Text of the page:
The transpose C^{T} of the cofactor matrix can be shown as:
adj(D) = C^{T} = \(\left[\begin{array}{ll}
8 & 6 \\
4 & 3
\end{array}\right]\)
Related Articles on Transpose of Matrix
Check out the following pages related to the transpose of a matrix.
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 How to Solve Matrices
 Diagonal Matrix Calculator
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Important Notes on Transpose of Matrix
Here is a list of a few points that should be remembered while studying the transpose of a matrix:
 The transpose of a matrix is actually an operator that flips a matrix over its diagonal by switching the row and column indices of matrix B and producing another matrix.
 Transpose of a matrix B is often denoted by either B' or B^{T}. Sometimes, they are also denoted as B^{tr }or B^{t}.
 If a matrix B is of order m x n, then the transpose of the matrix B’ is of the order n x m.
Examples on Transpose of a Matrix

Example 1: Find the transpose of the matrix B
\(B=\left[\begin{array}{ll}
5 & 6 \\
2 & 3
\end{array}\right]\)Solution:
To find the transpose of the given 2 × 2 matrix, let's switch the rows into columns and columns into rows. The resultant matrix is:
B^{T} = \(\left[\begin{array}{ll}
5 & 2 \\
6 & 3
\end{array}\right]\) 
Example 2: Find the transpose of the matrix A
\(A = \left[\begin{array}{ccc}
2 & 1 & 3 \\
0 & 5 & 2 \\
\end{array}\right] \)Solution:
To find the transpose of the given 2 × 3 matrix, let's switch the rows into columns and columns into rows. The resultant matrix is of the order 3 × 2 :
B = \(\left[\begin{array}{ccc}
2 & 0 \\
1 & 5 \\
3 & 2
\end{array}\right] \)
FAQs on Transpose of a Matrix
What Is Meant by the Transpose of a Matrix?
The matrix that is obtained from a given matrix B after changing or reversing its rows to columns and columns to rows is called the transpose of a matrix B. It is denoted by B^{T}.
How To Calculate the Transpose of a Matrix?
The transpose of any given matrix can be calculated by interchanging its rows and columns. Consider a 2 × 2 matrix B:
\(A=\left[\begin{array}{ll}
1 & 2 \\
3 & 7
\end{array}\right]\)
After interchanging the rows and columns, the resultant transpose of the matrix^{ }A^{T} looks like:
A^{T} = \(\left[\begin{array}{ll}
1 & 3 \\
2 & 7
\end{array}\right]\)
What Is the Addition Property of the Transpose of a Matrix?
As per the addition property of the transpose of a matrix, for the two matrices B and C, the transpose of the sum (B + C)^{T} is the sum of transposes of the matrices B and C. This can be represented as (B + C)^{T} = B^{T}+C^{T}.
What Is the Multiplication Property of the Transpose of a Matrix?
As per the multiplication property of the transpose of a matrix, the transpose when applied to a matrix has the higher precedence than multiplication and addition operations i.e., CB^{T} = C(B^{T}) and C + D^{T} = C + (D^{T})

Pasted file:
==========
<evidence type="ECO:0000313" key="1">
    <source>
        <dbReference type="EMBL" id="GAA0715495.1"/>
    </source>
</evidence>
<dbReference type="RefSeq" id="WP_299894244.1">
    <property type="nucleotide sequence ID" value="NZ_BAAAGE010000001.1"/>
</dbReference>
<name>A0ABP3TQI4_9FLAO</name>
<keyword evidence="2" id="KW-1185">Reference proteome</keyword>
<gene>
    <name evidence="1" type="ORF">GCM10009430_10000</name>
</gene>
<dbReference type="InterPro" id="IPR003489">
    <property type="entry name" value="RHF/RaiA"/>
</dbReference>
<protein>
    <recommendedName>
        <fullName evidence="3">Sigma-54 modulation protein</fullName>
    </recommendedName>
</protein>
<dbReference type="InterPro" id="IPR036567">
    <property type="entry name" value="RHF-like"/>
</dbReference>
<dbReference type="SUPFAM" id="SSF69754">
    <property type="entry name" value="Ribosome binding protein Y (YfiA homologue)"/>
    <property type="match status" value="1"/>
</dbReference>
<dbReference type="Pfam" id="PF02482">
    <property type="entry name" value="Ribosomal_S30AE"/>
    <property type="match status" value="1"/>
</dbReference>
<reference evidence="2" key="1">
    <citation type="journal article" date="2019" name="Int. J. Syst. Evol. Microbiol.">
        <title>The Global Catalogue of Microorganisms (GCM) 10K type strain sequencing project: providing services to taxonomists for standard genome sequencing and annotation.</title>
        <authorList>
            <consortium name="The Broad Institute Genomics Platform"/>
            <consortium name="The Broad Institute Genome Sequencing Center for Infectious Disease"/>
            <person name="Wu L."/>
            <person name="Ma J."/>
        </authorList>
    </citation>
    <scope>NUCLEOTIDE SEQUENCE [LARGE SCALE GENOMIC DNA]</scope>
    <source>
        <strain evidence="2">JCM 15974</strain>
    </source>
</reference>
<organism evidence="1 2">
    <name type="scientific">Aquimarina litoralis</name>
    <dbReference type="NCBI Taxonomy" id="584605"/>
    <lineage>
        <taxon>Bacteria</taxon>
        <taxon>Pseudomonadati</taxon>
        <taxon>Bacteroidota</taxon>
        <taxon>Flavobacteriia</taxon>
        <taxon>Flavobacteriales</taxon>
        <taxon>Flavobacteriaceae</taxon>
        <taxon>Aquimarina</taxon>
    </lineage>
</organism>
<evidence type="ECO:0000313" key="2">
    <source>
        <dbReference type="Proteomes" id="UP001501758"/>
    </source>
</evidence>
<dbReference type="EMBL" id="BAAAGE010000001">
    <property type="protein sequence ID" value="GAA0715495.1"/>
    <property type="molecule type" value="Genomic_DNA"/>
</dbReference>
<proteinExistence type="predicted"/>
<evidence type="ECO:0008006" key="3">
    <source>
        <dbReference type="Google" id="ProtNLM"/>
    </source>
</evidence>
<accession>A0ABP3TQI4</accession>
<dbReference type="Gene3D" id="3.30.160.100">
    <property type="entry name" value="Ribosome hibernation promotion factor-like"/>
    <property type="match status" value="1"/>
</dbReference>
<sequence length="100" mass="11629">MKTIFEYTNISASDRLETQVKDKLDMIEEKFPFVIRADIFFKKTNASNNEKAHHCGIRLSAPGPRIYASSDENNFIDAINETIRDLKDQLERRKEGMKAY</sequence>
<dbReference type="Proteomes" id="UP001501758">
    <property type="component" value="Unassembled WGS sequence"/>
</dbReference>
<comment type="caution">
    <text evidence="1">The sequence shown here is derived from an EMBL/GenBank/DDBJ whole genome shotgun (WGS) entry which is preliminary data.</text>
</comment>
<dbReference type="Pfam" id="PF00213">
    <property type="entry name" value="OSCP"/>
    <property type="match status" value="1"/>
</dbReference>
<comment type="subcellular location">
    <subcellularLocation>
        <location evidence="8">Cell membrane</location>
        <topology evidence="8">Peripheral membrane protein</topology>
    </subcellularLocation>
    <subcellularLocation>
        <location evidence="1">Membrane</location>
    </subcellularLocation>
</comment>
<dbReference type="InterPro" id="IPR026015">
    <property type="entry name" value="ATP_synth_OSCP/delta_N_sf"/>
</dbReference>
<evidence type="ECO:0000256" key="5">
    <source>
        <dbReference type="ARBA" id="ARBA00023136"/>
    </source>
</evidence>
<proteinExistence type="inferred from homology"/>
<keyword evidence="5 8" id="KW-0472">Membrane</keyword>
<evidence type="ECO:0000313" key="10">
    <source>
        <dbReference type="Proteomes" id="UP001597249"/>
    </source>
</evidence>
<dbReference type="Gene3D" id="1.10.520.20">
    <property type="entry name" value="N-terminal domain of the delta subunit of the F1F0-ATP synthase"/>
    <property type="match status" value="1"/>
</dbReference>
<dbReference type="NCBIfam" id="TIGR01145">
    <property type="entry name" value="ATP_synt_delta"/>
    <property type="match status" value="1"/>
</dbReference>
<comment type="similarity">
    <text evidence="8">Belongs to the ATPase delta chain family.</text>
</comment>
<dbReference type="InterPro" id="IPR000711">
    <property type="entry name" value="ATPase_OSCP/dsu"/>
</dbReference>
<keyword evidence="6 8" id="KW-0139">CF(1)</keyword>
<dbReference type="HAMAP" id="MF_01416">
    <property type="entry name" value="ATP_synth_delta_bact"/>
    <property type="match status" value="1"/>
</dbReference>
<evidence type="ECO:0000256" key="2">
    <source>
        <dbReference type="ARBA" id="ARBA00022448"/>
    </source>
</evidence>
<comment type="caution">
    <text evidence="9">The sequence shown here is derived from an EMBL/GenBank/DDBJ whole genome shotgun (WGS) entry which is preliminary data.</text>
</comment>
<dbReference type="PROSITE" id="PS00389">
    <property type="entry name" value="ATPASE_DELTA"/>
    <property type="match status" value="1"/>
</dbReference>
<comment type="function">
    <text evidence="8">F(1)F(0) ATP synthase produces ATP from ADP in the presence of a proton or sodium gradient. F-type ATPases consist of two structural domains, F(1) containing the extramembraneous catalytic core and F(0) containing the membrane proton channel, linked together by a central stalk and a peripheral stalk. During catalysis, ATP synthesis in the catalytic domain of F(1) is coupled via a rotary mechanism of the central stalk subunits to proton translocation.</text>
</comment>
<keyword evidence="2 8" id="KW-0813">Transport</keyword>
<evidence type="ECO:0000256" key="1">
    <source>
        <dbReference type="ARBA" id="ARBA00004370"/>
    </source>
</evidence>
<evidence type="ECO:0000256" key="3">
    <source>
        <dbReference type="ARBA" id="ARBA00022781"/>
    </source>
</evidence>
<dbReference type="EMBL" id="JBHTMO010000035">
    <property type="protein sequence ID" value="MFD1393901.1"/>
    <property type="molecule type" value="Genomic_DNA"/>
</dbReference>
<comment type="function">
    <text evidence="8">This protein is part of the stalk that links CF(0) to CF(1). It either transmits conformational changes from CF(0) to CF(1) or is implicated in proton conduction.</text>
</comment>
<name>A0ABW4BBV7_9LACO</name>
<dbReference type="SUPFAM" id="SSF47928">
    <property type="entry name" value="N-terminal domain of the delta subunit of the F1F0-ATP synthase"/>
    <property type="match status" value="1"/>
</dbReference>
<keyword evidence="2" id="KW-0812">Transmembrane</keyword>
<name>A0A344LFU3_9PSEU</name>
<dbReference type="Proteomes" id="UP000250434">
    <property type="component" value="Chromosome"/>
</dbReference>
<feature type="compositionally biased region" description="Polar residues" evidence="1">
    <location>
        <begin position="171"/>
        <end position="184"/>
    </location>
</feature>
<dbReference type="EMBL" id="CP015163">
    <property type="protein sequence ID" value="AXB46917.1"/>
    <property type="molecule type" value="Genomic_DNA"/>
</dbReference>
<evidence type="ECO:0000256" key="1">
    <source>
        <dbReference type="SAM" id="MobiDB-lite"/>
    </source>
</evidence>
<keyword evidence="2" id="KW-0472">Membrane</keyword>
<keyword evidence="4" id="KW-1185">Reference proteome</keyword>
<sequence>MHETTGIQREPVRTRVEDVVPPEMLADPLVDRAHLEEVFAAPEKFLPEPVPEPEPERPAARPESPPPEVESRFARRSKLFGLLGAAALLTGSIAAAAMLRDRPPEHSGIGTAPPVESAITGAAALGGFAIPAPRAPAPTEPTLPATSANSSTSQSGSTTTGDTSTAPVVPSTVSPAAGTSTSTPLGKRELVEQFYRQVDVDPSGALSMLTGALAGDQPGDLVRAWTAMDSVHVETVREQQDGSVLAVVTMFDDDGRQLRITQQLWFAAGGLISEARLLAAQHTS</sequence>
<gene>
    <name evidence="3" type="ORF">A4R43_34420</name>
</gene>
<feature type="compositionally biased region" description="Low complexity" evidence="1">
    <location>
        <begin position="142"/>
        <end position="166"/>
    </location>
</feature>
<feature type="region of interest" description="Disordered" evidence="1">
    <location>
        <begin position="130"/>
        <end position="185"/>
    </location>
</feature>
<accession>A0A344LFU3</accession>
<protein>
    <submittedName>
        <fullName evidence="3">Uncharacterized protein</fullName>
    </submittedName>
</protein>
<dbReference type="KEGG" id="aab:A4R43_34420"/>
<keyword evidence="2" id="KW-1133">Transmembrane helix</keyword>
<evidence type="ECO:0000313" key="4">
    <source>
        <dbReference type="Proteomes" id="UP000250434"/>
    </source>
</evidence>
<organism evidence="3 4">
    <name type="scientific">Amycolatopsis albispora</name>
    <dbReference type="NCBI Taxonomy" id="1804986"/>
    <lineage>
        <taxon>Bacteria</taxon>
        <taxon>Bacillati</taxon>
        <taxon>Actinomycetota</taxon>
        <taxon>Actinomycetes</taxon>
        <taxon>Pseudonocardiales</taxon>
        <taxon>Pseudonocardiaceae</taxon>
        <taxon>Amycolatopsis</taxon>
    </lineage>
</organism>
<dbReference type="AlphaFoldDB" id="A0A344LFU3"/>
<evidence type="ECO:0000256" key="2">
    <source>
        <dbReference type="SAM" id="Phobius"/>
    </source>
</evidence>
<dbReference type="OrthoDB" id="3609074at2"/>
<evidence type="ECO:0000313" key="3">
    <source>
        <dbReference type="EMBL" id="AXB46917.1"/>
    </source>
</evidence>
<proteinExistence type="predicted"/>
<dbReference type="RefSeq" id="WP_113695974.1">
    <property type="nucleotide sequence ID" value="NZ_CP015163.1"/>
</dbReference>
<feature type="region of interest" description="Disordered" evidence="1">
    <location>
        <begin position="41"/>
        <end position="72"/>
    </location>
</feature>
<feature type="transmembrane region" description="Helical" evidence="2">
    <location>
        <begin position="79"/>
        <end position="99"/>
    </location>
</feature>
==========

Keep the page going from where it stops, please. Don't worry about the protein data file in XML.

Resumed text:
What Are the Different Properties of the Transpose of Matrix?
Here are the different properties of the transpose of a matrix:
 A square matrix B of order n × n is considered to be an orthogonal matrix, only when B × B^{T} = I, here I is an identity matrix.
 A square matrix B of order n × n is considered to be a skewsymmetric matrix, only when its transpose B^{T} = B i.e., it is equal to its negative.
 The transpose of the difference (B  C)^{T} is the difference of transposes of the matrices B and C. B^{T}  C^{T} = (B  C)^{T}
 The transpose of an invertible matrix B is also invertible, and its inverse B^{1} is actually the transpose of the inverse of the original matrix B. This can be represented as: (B^{T})^{1} = (B^{1})^{T}.
 Transpose when applied to a matrix, has the higher precedence than multiplication and addition operations i.e., CB^{T} = C(B^{T}) and C + D^{T} = C + (D^{T})
What Is the Determinant of the Transpose of a Matrix?
The determinant of the transpose of a square matrix of order n×n is equal to the determinant of the matrix i.e., B^{T} = B.
What Is the Transpose of a Square Matrix?
For any square matrix of order n×n, this is how the transpose is applied to the matrix. Consider a 2 × 2 matrix C:
\(C=\left[\begin{array}{ll}
c_{11} & c_{12} \\
c_{21} & c_{22}
\end{array}\right]\)
After interchanging the rows and columns, the resultant transpose of the matrix C^{T} looks like:
C^{T} = \(\left[\begin{array}{ll}
c_{11} & c_{21} \\
c_{12} & c_{22}
\end{array}\right]\)
How To Find the Inverse of a Matrix by the Transpose Method?
Here are the steps to be followed to calculate the inverse of a matrix D by using the transpose method:
 Find the determinant of D. If D = 0, then the inverse does not exist. Only if D ≠ 0, the inverse exists.
 Find the minor matrix M of all the elements of the matrix D
 Find the cofactor matrix C of all the minor elements of the matrix M
 Find the adj D by taking the transpose of the cofactor matrix C
 Then, find the inverse of the matrix D as D^{1} = (1/D) × adj(D)
 Check if the inverse is correct by verifying it as D × D^{1} = I, where I is an identity matrix.